Give every dollar a job. Many financial advisers say so, and I can wholeheartedly echo the sentiment. Don’t just leave those lazy bucks loafing. The best way to put your dollars to work? Budget!
You may have tried budgeting in the past. The trick to successfully budgeting is finding a method that works for you and putting in place systems that support your efforts. Here are three tactics that can help your budgeting efforts:
- Automate whatever can be automated.
- Use cash, not credit.
- Divvy up your money in envelopes.
Let me explain further:
- Automate – If you automate nothing else, do it for your savings account. Pay yourself before you buy even a stick of gum. Then, set up an account for bills and automate your bill paying.
- Use cash, not credit – Credit is too easy. And psychologically, it doesn’t feel the same as doling out hard cash. Researchers tell us that we spend less when we pay by cash. So, leave your credit cards at home.
- Divvy up your money in envelopes – The envelope method is a low tech way to take control of your finances. You simply use cash in each of your budget envelopes. Carrying cash, however, may not be feasible. In that case, use digital technology that lets you put your money in spending categories.
Which Digital Technology is Best?
For the envelope method, I recommend Goodbudget because it’s crazy simple to use. Plus, this free cell phone app is available for both iOS and Android. Rather than actual stationery, Goodbudget uses digital envelopes with customized spending categories. Regular envelopes are for recurring daily and month expenditures. Annual envelopes are for the things you pay periodically.
When you enter a transaction, it gets deducted from the appropriate category. A green status bar on your Goodbudget dashboard means you have money left. Red is your signal to stop spending. You get more bells and whistles with the paid version. But for now, try it free. It works fine for a start and you may decide that the free version is all you really need.
Strategies to Stay on Track
Even with the envelope method, it’s great to have additional strategies to help you stick to your budget. Before you read these strategies, I suggest you revisit Worksheet 1A.
- Get in the habit of spending less than you make.
- If you regularly overspend your budget by 10%, reduce all of your line items by 10%. For example, if you currently spend $10 each day for lunch, figure out how to spend only $9.
- Save for large purchases rather than buying on credit.
- This delay has two potential benefits: (1) You may decide you don’t actually need to buy the thing, or (2) you may prevent yourself from spending future earnings.
- Know how much money you owe.
- Don’t bury those statements in a drawer. Review them every month.
- Be realistic about what you can afford.
- Notoriously frugal billionaire, Warren Buffett, reported breakfasts at McDonalds daily, carefully spending no more than $3.17.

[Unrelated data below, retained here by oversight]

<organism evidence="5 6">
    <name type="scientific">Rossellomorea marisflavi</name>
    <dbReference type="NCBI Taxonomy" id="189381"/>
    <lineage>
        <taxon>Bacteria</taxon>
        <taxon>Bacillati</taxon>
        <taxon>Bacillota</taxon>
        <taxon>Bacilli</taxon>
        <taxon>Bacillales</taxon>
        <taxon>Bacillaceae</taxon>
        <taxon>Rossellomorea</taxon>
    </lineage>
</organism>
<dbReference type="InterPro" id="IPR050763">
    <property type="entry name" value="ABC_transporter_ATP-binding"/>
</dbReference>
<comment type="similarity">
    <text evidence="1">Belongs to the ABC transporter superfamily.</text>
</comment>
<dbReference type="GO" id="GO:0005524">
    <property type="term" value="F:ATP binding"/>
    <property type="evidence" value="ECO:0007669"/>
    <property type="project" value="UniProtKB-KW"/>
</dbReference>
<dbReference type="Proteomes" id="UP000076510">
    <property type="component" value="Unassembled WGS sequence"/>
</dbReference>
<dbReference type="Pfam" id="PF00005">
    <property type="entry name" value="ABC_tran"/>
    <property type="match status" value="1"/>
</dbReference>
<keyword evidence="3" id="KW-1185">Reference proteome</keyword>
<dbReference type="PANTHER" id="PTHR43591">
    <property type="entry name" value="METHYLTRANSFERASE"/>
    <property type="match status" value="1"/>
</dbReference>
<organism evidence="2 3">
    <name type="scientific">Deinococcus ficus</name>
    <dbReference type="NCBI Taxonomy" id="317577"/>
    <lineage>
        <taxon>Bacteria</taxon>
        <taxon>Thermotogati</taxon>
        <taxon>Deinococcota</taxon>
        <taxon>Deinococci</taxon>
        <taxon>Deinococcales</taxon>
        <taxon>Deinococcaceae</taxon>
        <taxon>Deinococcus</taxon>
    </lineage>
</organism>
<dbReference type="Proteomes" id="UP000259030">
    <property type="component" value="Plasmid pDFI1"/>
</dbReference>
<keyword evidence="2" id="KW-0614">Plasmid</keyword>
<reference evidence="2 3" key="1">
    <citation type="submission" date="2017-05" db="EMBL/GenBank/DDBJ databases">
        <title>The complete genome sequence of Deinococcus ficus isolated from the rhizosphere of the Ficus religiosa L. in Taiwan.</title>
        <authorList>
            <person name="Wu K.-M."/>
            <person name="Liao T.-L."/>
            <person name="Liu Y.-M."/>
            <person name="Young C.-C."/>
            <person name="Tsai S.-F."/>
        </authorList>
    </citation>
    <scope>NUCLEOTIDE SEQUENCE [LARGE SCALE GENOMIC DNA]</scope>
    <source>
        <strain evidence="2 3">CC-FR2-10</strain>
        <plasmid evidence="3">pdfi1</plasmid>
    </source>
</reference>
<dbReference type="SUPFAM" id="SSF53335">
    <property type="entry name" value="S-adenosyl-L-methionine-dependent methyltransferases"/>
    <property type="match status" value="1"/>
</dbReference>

- Don’t spend every penny.
- Give every dollar a job. It’s easy to fritter away money, so make each dollar you get, count. Add it to Savings or toward any debt.
- Pay yourself first.
- If you have money leftover in your budget, save that, as well.
- Include your periodic expenses in your budget.
- You’ll avoid having to scramble to make a forgotten payment.
- Build an emergency fund.
- Even if you have too much debt to think seriously about saving, you need an emergency fund. It will help you avoid racking up further debt when the unexpected happens.
These are budgetary principles that you can take to the bank. As you start to incorporate them into the way you live your life, you’ll see more and more opportunities to cut your expenses.
Make sure you do the action item for today. We’re getting into budgeting.
In Part 4, we’ll tackle debt. Can’t wait to see you then!
1 action item, 2 worksheets
Action Item 3: Track Your Expenses
There are many budget apps out there. If you have one you prefer, by all means use it. I recommend Goodbudget to start because it is straightforward and free. It does NOT sync to your bank accounts, provide you with budget guidelines, or remind you to call your mom on her birthday. But it does offer a clean, easy-to-use interface and is perfect for our purposes. Did I mention that it’s free?
Download your favorite budget app and familiarize yourself with its features. Goodbudget supports the envelope method with up to 10 categories. Use the expense categories recommended below, or come up with categories of your own:
- Debt payments
Worksheet 3A: Expense Tracker (optional)
If you don’t want to use an app or just prefer to do things with paper and pencil, print the spending log worksheet.
Worksheet 3B: How the Small Things Add Up
These illustrations are not meant to imply that you must give up all of your habits and customs in order to follow a budget. They are simply intended to show how easily the seemingly small things add up. Imagine what you could do with an extra $1,000 a year!
Sausage biscuit breakfast combo each workday
$6 X 20 days X 3 months = $360
That’s $1,440 a year.
Favorite Craft Beer
Happy hour consumption at the brew bar once a week
$8 X 10 X 3 months = $240
That’s $960 a year.
du Marier habit of 5 a day, 18 packs in 3 months
$15 X 18 = $270
That’s $1,080 a year.
Twice a month, one couple, with two pops and a bucket of popcorn
$30 X 2 times monthly X 3 months = $180
That’s $950 a year.
A good strategy would be to cut your spending in small ways across a number of categories. You don’t have to live a life void of the little pleasures. (Although, if you do smoke, now would be a good time to quit!)
What can you let go of?
Duration: X 3 months